Regulator sees draft rules on TMX-Maple deal soon

Tue Apr 24, 2012 1:35pm EDT
 

By Jennifer Kwan

TORONTO (Reuters) - Canada's main securities regulator will soon unveil terms and conditions under which it might approve Maple Group's C$3.8 billion ($3.84 billion) bid to take over the operator of the Toronto Stock Exchange.

The draft rules to be issued by the Ontario Securities Commission are likely to address investor concerns that the deal, under which a consortium of 13 financial institutions is seeking to buy market operator TMX Group, would create an unfair monopoly in Canadian securities trading and clearing.

As part of its proposal, Maple wants to buy the Canadian Depository for Securities Ltd (CDS), which clears and settles all trades in Canada, and fold it into TMX, the operator of most of the country's securities exchanges.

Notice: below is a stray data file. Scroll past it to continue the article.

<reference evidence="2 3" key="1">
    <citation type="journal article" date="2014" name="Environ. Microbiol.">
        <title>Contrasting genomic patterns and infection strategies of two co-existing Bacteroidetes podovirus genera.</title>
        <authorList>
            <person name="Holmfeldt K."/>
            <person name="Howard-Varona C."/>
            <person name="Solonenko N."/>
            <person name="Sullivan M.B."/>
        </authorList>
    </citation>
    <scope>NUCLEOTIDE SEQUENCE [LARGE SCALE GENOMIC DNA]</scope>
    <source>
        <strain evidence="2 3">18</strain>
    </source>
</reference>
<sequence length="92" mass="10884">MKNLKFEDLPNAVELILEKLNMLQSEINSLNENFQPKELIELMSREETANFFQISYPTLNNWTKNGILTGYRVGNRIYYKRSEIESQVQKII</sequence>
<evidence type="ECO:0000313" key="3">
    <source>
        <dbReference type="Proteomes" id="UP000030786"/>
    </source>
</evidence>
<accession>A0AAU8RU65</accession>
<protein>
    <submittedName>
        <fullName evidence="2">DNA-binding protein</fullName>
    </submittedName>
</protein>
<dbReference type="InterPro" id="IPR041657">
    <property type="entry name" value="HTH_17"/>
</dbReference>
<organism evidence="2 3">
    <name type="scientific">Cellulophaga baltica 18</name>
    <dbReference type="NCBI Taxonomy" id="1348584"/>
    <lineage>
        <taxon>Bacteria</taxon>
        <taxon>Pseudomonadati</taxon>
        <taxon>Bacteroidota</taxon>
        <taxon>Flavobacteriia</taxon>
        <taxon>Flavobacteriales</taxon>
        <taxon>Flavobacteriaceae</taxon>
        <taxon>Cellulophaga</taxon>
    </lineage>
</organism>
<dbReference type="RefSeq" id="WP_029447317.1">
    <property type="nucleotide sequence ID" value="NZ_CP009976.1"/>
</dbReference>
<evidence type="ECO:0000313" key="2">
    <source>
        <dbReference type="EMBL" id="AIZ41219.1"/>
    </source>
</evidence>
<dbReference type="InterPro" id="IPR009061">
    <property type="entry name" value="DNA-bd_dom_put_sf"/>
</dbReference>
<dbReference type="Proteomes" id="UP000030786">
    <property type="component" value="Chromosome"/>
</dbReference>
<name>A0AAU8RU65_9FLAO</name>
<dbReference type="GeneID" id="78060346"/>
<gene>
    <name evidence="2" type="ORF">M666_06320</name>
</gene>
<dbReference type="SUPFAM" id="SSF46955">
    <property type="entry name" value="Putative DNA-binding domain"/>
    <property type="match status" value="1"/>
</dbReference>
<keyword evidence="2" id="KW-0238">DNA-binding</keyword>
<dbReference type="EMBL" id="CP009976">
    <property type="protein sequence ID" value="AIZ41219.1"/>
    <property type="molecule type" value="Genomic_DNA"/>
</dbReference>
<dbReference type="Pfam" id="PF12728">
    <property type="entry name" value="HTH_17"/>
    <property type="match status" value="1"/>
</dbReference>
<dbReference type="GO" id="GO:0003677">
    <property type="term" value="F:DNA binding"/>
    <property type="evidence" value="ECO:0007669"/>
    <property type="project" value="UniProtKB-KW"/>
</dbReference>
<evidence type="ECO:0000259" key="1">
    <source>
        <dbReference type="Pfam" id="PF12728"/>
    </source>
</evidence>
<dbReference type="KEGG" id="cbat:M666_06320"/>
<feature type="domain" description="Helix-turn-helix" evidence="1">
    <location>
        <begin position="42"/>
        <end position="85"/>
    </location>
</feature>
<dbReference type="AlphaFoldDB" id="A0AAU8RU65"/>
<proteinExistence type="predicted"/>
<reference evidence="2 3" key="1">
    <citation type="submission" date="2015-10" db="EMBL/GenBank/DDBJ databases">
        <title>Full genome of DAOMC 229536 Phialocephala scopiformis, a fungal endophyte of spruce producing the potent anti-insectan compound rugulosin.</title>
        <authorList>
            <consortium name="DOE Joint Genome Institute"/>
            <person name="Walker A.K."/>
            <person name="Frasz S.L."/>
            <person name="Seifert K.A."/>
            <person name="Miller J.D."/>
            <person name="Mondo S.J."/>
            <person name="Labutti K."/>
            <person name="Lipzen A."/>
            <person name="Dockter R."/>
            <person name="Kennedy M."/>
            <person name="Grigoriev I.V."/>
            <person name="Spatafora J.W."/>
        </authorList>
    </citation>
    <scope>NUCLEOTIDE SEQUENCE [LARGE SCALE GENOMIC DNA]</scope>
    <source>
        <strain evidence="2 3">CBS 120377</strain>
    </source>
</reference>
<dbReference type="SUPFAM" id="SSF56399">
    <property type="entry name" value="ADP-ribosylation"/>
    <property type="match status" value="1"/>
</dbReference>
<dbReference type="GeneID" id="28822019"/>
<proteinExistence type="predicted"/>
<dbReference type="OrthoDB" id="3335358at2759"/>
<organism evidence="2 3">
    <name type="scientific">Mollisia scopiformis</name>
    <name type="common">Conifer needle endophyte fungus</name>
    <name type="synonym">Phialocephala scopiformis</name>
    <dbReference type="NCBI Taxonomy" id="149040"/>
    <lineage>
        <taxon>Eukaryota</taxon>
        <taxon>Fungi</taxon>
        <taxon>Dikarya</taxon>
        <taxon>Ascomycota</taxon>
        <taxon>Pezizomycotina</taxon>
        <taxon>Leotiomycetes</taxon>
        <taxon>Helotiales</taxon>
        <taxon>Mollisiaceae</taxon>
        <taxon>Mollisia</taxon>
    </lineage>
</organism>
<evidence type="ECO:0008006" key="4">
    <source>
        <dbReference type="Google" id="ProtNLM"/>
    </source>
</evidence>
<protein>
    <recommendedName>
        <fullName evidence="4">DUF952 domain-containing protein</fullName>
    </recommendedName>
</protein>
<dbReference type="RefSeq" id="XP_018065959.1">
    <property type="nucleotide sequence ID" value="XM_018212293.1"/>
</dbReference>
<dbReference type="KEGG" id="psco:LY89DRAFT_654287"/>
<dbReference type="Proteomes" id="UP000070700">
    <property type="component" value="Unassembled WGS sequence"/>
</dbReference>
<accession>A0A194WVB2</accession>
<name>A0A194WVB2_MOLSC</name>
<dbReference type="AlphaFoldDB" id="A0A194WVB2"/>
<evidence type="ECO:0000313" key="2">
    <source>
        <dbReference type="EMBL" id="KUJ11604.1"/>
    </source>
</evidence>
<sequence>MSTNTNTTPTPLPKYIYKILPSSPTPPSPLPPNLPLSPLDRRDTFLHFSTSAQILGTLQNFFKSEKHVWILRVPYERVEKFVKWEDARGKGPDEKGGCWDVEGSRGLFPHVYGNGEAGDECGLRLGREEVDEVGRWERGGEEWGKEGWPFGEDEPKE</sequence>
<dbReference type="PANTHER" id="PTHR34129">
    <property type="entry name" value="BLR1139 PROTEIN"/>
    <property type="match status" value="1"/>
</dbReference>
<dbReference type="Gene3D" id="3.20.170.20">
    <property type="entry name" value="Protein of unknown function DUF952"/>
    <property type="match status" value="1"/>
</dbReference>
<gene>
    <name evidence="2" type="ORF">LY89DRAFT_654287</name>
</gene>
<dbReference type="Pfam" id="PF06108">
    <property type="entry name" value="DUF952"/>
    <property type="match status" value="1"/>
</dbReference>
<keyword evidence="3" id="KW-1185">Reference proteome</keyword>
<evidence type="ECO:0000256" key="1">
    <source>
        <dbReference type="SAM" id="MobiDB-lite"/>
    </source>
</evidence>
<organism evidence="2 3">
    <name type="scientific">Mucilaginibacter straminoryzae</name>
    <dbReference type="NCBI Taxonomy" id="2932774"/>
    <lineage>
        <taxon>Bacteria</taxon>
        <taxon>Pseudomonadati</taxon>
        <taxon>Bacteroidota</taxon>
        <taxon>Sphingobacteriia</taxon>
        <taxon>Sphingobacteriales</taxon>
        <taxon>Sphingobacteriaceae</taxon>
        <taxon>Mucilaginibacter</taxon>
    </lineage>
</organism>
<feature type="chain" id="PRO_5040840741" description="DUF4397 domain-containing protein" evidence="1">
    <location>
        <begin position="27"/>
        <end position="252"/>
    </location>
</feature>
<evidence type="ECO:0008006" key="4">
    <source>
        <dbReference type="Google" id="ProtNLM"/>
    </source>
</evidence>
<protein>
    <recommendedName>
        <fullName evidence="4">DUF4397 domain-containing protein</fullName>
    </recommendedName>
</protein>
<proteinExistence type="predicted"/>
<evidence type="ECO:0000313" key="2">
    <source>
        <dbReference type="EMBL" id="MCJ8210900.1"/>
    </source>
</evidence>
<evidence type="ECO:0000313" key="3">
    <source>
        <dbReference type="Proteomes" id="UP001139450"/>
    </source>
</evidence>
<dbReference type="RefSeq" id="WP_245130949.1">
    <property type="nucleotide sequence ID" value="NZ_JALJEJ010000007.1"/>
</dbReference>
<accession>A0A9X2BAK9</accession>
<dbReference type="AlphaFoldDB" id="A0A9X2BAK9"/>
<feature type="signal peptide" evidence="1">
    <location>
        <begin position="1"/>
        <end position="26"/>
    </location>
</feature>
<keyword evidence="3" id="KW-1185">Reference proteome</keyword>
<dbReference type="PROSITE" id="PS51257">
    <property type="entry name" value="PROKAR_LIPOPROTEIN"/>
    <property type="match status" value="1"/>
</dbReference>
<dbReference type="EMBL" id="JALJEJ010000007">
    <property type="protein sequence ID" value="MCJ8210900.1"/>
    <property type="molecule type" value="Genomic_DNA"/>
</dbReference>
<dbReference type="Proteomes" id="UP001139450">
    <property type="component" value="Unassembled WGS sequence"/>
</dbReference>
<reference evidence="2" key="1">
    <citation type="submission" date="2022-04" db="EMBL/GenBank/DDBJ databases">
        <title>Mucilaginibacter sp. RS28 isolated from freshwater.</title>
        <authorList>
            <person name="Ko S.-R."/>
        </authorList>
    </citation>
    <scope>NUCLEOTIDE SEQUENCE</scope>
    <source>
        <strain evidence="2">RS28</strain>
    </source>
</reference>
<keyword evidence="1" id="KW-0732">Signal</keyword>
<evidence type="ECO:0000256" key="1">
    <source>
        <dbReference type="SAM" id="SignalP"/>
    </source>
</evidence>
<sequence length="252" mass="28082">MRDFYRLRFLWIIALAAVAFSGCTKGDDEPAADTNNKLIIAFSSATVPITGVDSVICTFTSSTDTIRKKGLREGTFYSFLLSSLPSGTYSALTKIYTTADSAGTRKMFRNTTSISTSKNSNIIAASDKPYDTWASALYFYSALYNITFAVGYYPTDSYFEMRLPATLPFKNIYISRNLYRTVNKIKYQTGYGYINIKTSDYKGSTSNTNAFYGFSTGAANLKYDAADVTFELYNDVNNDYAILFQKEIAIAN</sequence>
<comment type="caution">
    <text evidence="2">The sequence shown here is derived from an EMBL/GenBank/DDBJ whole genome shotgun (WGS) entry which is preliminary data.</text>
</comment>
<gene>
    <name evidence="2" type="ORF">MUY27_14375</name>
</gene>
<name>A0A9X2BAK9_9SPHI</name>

That has spurred fears that clearing and settlement of transactions would favor Maple shareholders, which include Canada's top banks, insurers, big pension fund managers and some broker-dealers.

Another area of concern is that the CDS would turn into a for-profit model from its current cost-recovery model, which could open the door to price hikes. To get the deal done, Maple has said it is ready to give the OSC a role in overseeing clearing and settlement price models.

Another sticking point is Maple's plan to acquire Alpha Group, TMX's biggest domestic competitor. Alpha - once a so-called alternative trading system that now has full status as an exchange - is owned by some of the members of the Maple consortium. Such concentration of power must be supervised, critics say.

The combined TMX-Alpha entity would control some 85 percent of all stock trades in Canada.

"I think they'll come down the middle and make sure that monopoly powers are not used to unfairly limit competition both in the securities market and allow people to have access to the clearing and settlement system," said Jeffrey Kennedy, managing director of equity capital markets at investment dealer Cormark Securities.   Continued...